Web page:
This article comments on the new curriculum for 11-14-year-old pupils in English secondary schools. The new curriculum should free up around a quarter of the school day and give teachers more discretion over what to teach. While the curriculum continues to include traditional material such as the study of Shakespeare and British history, new subjects are introduced such as the 'economically useful' languages of Mandarin and Urdu. Pupils will also be coached in life skills such as personal financial management and cooking.

Born to be great: a Charter on promoting the achievement of black Caribbean boys

National Union of Teachers

Race Equality Teaching, vol. 25, Summer 2007, p.23-35

Following on from a series of roundtable discussions in 2006 and early 2007 the National Union of Teachers (NUT) has published a Charter for promoting the achievement of black Caribbean boys. While the NUT acknowledges there has been a reduction in the attainment gap between black Caribbean children, particularly boys, and others, it remains the case that their attainment at GCSE is well below the national average in England and Wales. The NUT recognises that teachers have a key role in tackling discrimination, promoting equal opportunities in schools and creating a positive school environment for all pupils. The roundtable discussions, chaired by Professor Gus John, involved teachers, pupils, parents/carers and experts. The outcome is the Charter, which is based on a rights and responsibilities approach and aims to build consensus between the various stakeholders and a common understanding on the issue. In particular, the Charter outlines the entitlements and responsibilities of pupils, schools (including teachers), governors, black teachers and parents/carers and the community.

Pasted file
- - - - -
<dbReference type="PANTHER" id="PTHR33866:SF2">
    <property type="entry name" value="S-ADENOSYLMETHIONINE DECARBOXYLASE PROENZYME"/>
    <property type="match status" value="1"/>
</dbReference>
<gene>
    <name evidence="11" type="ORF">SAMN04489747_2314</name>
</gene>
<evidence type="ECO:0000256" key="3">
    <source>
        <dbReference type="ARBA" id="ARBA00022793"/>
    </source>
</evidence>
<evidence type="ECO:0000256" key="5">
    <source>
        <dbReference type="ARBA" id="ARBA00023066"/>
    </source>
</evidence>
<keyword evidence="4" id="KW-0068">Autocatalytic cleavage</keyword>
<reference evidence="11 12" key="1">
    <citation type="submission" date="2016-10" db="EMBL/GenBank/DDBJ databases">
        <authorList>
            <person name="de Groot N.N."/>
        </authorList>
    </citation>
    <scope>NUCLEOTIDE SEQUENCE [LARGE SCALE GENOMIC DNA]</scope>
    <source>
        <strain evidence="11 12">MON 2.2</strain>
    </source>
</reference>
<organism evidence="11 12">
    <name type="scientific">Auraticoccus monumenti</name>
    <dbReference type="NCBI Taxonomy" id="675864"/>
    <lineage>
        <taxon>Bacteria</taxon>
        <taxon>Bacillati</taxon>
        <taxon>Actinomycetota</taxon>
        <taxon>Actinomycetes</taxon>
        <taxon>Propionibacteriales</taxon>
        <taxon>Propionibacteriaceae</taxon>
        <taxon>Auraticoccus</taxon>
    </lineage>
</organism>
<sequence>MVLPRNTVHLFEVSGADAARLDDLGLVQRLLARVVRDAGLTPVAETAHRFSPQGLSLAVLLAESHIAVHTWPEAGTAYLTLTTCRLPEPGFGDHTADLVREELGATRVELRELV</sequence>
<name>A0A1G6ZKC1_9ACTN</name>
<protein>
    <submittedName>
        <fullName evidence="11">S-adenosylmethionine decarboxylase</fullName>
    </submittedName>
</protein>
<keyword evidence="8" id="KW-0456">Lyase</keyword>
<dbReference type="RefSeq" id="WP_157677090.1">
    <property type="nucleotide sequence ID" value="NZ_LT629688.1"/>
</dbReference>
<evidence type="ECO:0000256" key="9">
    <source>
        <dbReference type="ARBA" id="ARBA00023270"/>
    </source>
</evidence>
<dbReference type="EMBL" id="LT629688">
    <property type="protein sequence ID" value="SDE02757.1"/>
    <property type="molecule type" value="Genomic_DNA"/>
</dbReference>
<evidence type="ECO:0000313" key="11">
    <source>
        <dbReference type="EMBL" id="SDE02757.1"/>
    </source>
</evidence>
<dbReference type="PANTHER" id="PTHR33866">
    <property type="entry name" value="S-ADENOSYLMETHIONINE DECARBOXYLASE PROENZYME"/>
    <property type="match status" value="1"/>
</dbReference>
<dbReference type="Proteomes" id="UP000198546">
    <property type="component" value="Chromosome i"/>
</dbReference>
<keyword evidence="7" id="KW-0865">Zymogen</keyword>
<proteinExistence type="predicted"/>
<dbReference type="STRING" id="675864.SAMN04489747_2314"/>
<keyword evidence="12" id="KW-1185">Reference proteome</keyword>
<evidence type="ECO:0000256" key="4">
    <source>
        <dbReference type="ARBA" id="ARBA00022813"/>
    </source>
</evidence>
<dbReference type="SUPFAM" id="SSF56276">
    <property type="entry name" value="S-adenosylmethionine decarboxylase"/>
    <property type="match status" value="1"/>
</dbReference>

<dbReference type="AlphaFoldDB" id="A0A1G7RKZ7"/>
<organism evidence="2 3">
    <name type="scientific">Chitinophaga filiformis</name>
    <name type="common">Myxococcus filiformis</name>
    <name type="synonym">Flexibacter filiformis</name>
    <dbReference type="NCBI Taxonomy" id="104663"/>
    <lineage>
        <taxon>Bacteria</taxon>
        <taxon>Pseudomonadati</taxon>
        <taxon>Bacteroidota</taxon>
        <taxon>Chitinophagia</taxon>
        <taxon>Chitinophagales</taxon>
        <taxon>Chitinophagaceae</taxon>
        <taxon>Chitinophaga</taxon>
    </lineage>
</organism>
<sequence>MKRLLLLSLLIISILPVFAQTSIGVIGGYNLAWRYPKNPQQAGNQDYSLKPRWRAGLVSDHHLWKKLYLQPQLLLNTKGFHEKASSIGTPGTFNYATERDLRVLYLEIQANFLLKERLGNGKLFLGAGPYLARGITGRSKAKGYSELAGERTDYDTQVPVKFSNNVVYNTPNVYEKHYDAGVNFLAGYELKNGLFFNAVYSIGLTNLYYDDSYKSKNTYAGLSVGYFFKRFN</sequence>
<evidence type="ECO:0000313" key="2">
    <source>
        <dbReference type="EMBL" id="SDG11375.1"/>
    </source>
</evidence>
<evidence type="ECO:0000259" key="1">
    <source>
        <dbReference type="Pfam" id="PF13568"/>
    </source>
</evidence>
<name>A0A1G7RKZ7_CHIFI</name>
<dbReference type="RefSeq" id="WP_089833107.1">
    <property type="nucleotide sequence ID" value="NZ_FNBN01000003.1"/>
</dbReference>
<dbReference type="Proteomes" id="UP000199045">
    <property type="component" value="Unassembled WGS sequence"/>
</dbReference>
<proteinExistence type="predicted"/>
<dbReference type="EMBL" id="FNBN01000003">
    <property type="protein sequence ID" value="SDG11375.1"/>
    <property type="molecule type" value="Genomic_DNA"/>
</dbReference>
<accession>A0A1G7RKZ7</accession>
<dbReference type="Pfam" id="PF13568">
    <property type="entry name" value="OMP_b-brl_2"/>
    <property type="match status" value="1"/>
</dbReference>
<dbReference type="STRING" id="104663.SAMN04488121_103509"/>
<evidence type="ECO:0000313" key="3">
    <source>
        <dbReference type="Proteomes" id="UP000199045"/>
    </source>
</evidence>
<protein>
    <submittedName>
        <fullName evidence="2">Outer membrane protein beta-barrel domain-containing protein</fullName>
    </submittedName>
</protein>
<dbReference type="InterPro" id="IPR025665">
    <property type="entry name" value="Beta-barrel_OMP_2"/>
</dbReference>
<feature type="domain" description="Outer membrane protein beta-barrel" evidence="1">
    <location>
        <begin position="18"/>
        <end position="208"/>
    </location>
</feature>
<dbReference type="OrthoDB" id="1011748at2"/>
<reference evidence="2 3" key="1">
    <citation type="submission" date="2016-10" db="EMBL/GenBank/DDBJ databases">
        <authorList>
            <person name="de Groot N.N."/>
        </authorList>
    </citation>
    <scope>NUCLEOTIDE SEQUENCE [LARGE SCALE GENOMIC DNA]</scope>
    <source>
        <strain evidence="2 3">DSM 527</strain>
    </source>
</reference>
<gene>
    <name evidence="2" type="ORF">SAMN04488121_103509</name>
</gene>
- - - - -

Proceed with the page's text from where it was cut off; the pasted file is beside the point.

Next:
Building on the 'Best' way for schools

S. Vevers

Community Care, Aug. 9th 2007, p. 16-17

The government has announced that it will invest 60m in improving mental health services in schools over the next three years. This article presents the views of experts on how the money should be spent. There is a consensus that there should be investment in multi-agency teams which intervene at the first signs of problems and work with parents and carers as well as children. There are also calls for teachers to be trained to deal with mental health problems.